Live at Radio City Music Hall

Studio Album by released in 2007

Live at Radio City Music Hall review

Longtime friends and partners

It is no secret that these musicians are freinds for a long time. Dave Matthews from South Africa, now naturalized American, and Tim Reynolds, born in Germany, met in a small town of Charlottesville in Virginia in late 1980s. Reynolds organized his band TR3 soon after that meeting and advised Matthews to do the same. That was the way Dave Matthews Band was gathered in 1991. Both projects were a success, but Reynolds, who became a famous guitarist by the moment, and Matthews, who proved to be a gifted singer-songwriter, regularly made duo gigs for the fans. They played live sets in different cities with many celebrated guests, like Santana, Bob Weir and Warren Haynes. Reynolds and Matthews can also boast of collaborations with such big names as Pearl Jam, Rolling Stones and legendary percussionists Blue Men Group. Besides, Matthews got Grammy in 2004. In April 2007 two friends made a three performance tour. The last live concert of three at New York Radio City Music Hall, having a glorious 75 year story, was released as an album this summer.

More does not mean worse

This acoustic album Live at Radio City Music Hall is pretty long - about 2 hours and a half. There are 27 tracks, but the album is no ways boring. It has so much of brilliant improvisation in Raynolds' guitar-playing and emotional nuances in Matthews' vocals that sounds fresh and unexpected from the very beginning to the end. The opening autobiographic blues Bartender by Matthews introduces the mood of the work. Like the majority of Matthews' songs it has very deep and emotional lyrics about injustice, betrayal and hope. One more wonderful thing, disclosing this theme, is Betrayal. Gravedigger, the Grammy-marked song, has a very interesting interpretiation on the disk, stripped to bare acoustics by the talented duet. Live at Radio City Music Hall has several praizeworthy covers. They are Neil Young's Down by the River, again posing Raynolds as a genious guitarist, Daniel Lanois' The Maker, and Woody Guthrie's This Land Is Your Land. Eh Hee is a rather upbeat song, curiously decorated by Matthews' rich vocals. Country sounding Don't Drink the Water is surely one of the most remarkable compositions.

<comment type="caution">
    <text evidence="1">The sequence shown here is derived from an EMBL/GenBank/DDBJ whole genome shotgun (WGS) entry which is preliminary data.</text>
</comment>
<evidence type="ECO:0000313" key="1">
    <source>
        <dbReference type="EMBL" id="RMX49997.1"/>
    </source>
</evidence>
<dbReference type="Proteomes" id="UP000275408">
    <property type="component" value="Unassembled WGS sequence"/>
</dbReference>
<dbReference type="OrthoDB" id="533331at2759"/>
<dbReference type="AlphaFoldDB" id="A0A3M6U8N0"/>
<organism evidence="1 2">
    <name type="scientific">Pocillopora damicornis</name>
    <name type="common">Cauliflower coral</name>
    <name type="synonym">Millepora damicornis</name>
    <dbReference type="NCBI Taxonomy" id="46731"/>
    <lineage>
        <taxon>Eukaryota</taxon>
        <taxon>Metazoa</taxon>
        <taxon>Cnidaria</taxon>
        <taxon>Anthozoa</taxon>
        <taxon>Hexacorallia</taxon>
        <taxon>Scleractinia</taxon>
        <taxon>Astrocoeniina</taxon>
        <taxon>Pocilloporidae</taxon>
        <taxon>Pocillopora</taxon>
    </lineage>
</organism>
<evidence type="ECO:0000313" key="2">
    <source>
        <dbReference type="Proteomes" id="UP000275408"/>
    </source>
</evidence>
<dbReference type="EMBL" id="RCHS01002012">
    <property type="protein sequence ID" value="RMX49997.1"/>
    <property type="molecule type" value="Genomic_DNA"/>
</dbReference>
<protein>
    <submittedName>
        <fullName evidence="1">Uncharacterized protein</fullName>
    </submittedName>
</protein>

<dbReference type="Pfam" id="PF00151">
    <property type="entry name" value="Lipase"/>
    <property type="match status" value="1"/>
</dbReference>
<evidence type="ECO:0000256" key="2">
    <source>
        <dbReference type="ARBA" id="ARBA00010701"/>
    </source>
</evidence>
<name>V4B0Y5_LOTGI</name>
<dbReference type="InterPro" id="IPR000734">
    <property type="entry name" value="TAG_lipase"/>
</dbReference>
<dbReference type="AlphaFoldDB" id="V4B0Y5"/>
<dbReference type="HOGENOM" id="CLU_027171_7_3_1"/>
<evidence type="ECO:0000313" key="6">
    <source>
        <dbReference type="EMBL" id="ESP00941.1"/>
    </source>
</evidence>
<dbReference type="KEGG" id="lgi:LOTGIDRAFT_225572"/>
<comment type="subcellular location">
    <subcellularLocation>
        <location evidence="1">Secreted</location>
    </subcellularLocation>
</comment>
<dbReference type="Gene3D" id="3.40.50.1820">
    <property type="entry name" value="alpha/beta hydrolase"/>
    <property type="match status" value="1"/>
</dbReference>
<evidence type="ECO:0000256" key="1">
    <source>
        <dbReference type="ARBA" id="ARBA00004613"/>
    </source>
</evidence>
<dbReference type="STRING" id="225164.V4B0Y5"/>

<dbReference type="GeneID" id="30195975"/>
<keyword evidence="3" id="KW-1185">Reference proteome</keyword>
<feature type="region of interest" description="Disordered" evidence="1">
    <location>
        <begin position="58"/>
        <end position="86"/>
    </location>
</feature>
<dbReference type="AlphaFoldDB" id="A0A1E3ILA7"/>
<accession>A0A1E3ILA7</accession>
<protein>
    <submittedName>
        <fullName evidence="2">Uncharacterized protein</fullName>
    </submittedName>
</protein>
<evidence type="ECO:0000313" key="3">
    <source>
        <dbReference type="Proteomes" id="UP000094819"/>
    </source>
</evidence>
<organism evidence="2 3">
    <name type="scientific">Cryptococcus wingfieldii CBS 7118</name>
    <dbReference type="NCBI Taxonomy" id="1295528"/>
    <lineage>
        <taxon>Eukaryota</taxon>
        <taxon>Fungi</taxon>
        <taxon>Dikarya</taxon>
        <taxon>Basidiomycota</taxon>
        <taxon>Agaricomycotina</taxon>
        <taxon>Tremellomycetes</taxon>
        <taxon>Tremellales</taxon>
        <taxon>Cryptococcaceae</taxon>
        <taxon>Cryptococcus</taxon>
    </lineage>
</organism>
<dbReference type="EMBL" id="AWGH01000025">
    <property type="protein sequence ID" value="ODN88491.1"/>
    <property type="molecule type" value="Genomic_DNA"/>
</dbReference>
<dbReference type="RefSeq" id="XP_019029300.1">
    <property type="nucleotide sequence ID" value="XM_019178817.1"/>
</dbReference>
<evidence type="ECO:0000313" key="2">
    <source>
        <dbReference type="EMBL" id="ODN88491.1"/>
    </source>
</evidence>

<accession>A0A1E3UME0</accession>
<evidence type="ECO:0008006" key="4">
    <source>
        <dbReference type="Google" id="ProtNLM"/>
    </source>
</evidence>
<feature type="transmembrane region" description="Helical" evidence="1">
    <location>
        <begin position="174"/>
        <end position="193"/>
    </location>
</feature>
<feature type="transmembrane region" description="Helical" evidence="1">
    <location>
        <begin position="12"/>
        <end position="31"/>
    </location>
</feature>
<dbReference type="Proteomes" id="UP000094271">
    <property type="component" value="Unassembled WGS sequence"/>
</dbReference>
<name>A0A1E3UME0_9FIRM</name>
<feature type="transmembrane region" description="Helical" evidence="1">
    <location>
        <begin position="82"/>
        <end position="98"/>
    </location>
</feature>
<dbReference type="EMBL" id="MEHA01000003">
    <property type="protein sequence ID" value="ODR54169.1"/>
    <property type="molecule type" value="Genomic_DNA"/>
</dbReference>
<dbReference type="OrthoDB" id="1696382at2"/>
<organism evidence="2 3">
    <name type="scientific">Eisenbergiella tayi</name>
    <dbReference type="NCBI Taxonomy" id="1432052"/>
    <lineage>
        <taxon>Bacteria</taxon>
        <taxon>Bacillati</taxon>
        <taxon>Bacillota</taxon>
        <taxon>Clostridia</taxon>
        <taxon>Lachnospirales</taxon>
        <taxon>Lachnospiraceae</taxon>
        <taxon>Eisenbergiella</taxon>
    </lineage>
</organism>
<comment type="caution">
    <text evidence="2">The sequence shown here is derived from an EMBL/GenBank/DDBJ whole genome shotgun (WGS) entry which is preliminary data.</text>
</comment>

Big hall for big musicians

All songs on the Live at Radio City Music Hall range from five minutes to ten, they may seem too long at first sight, but after listening to the album the ovewhealming majority of the tracks appear to be at least good. Though it should be acknowledged, that the album has a few slightly boring moments - may be due to the length of the performance. But a two-and-a-half hour long live set is a serious trial for masterity even for such distinguished musicians, as Raynolds and Matthews. In spite of rumours, circulating about their quarrel in late 1990s, friends still play wonderful gigs together, help each other in album support tours and are as good and sparkling at this work, as never before. The mere fact of recording a live rock acoustic set in a huge hall with an impressing history, full of loud events (Daytime Emmy Award, MTV Video Music Award, etc.), seems to be a daring idea. Anyway, Matthews and Raynolds managed to cope brilliantly with the implementation of their plan into life and Live at Radio City Music Hall is a doubtless evidence of their being worth to play on such a big scene.